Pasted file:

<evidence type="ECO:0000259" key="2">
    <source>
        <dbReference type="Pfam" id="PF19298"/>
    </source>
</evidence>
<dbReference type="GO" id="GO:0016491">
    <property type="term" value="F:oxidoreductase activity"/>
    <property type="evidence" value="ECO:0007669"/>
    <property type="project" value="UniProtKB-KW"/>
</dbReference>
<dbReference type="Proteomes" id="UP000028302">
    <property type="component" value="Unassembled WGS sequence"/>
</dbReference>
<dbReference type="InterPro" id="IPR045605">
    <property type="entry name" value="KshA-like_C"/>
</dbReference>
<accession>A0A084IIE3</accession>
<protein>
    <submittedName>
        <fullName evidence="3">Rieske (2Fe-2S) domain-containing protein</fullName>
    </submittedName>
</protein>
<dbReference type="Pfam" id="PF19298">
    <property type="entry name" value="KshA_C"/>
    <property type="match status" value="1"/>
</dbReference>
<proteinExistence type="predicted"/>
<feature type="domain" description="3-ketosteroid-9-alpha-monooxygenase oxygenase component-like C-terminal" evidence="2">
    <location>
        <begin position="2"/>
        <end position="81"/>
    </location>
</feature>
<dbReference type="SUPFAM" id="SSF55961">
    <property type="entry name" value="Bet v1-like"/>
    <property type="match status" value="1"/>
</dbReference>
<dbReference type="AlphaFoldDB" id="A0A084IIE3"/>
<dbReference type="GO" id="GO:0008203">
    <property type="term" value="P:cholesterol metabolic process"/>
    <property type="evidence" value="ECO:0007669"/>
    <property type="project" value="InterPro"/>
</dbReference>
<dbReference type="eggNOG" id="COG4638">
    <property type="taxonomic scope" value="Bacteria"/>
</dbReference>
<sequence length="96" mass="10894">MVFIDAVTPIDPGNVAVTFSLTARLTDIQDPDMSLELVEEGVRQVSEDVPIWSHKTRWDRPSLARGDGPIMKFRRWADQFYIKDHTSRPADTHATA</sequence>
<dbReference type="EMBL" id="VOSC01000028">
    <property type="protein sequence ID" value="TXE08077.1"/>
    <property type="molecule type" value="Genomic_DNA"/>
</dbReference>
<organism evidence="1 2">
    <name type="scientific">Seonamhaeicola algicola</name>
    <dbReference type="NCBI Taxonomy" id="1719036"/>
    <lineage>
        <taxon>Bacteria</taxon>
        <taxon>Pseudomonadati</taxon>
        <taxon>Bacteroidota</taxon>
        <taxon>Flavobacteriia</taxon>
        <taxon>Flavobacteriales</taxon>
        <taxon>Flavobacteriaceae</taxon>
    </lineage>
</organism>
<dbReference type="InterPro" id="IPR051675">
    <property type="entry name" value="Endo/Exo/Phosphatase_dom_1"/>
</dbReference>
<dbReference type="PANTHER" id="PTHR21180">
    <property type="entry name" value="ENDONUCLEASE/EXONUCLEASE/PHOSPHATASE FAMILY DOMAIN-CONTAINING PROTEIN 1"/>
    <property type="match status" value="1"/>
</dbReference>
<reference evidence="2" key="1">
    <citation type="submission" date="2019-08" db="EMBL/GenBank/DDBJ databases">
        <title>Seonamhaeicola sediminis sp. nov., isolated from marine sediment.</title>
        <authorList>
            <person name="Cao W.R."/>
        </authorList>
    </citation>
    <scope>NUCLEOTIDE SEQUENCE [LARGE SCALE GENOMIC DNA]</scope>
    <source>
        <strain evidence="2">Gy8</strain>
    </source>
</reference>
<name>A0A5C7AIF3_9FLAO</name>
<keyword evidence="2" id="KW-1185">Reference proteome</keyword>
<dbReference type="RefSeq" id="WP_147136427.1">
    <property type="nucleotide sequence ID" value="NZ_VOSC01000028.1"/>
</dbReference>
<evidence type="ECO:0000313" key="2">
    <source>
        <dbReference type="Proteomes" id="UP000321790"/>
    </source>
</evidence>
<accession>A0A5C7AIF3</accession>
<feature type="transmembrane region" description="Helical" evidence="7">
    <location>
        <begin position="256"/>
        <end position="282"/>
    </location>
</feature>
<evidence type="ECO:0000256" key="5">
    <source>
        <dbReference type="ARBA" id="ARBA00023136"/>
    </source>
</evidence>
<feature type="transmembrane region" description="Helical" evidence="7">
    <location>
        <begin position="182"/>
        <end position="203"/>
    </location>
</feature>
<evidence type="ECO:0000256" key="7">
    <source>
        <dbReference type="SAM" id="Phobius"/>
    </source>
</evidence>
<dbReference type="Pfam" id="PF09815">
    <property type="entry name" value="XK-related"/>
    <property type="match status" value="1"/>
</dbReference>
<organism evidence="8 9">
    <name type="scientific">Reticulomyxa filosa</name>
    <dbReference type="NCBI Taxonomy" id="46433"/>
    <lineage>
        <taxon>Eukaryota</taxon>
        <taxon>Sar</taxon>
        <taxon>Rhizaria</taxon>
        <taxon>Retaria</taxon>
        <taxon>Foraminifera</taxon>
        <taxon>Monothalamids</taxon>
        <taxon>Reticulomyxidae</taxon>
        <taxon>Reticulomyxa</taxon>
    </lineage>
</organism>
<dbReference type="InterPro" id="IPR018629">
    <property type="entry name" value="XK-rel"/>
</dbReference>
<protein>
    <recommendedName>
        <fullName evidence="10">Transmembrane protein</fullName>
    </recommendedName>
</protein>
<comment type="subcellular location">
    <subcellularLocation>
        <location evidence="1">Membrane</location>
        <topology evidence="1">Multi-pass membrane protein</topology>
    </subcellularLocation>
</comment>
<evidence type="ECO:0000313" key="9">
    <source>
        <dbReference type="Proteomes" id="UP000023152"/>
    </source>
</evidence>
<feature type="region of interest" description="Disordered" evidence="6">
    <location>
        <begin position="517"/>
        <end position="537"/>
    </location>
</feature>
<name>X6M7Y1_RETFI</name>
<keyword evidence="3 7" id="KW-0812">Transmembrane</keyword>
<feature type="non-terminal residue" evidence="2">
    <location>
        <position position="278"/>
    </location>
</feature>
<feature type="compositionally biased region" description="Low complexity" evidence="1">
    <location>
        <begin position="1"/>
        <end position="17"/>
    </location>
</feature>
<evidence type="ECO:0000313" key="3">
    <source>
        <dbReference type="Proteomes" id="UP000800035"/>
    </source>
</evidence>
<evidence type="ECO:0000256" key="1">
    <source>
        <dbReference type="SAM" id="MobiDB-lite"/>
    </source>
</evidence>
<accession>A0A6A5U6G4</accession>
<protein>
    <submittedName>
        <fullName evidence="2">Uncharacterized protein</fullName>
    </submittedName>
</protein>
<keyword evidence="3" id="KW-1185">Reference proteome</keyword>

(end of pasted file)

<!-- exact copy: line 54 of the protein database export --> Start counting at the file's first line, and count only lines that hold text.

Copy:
    <dbReference type="NCBI Taxonomy" id="1719036"/>